Here at Student-Centered World, we are huge promoters in the flipped classroom. When I first learned about the flipped classroom, I thought it sounded great in theory, but how in the world can you keep up with the fact that kids need to do work on their own time in order to be able to do work in the classroom as opposed to just reviewing the work that was taught first hand by the teacher?
I attended a workshop that explained the workaround this and once I implemented it, I never turned back. There are a lot of benefits to flipping the classroom, including the fact that instead of students learning the information and then going home and having questions, they learn the information at home and then come in to the teacher with the questions where they could be answered on a deeper level and understood even further as the content is explored hands-on within the confines of the classroom.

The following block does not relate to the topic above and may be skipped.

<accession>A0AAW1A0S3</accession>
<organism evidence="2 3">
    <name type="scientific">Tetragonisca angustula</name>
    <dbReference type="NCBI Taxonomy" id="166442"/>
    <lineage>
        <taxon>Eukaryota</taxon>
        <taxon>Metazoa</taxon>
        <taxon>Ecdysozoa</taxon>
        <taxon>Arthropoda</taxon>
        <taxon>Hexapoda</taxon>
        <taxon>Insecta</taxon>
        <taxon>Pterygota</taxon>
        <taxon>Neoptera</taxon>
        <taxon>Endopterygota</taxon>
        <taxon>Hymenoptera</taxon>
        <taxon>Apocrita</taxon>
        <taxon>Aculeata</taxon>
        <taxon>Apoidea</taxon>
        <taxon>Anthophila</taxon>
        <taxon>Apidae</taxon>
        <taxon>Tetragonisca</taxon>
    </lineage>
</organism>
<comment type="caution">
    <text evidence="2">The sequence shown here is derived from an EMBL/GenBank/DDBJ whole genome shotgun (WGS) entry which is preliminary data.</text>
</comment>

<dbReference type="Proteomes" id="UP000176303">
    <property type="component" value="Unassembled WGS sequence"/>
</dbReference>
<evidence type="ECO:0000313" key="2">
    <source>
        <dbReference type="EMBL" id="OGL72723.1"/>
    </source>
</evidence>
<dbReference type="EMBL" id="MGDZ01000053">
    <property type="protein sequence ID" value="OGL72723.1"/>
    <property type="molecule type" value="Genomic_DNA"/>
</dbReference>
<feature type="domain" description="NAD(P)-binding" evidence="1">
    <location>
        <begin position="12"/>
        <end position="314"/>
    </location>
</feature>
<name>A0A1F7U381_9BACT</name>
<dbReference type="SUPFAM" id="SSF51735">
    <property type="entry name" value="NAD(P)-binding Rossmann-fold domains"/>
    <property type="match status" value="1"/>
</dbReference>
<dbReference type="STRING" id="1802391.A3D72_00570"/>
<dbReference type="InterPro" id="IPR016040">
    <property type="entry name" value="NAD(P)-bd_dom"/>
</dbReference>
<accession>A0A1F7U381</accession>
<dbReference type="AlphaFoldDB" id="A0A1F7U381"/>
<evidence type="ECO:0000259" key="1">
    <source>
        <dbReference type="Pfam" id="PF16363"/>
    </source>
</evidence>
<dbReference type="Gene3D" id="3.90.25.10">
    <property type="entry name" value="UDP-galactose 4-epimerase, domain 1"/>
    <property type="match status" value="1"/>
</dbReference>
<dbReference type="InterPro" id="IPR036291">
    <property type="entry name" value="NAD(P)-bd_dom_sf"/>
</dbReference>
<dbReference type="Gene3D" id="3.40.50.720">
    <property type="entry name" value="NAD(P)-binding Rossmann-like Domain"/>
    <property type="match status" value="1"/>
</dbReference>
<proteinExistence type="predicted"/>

However, many teachers are unwilling to try this because of the lack of access to technology on behalf of their students.
We know within our classrooms, no matter if you are in the richest of rich districts or poorest of poor, there is a spectrum of socioeconomic needs for the students that are staring back at us. We often need to remember that they have no control over the financial gains or struggles of their family. They are just along for the ride.
It is also an element that can change with the flip of a switch. One job loss or sudden inheritance could change the entire dynamic of the financial structure for a specific child’s family. However, all of our students are entitled to the same education and to be given the same opportunities to be able to excel to their fullest potential in life.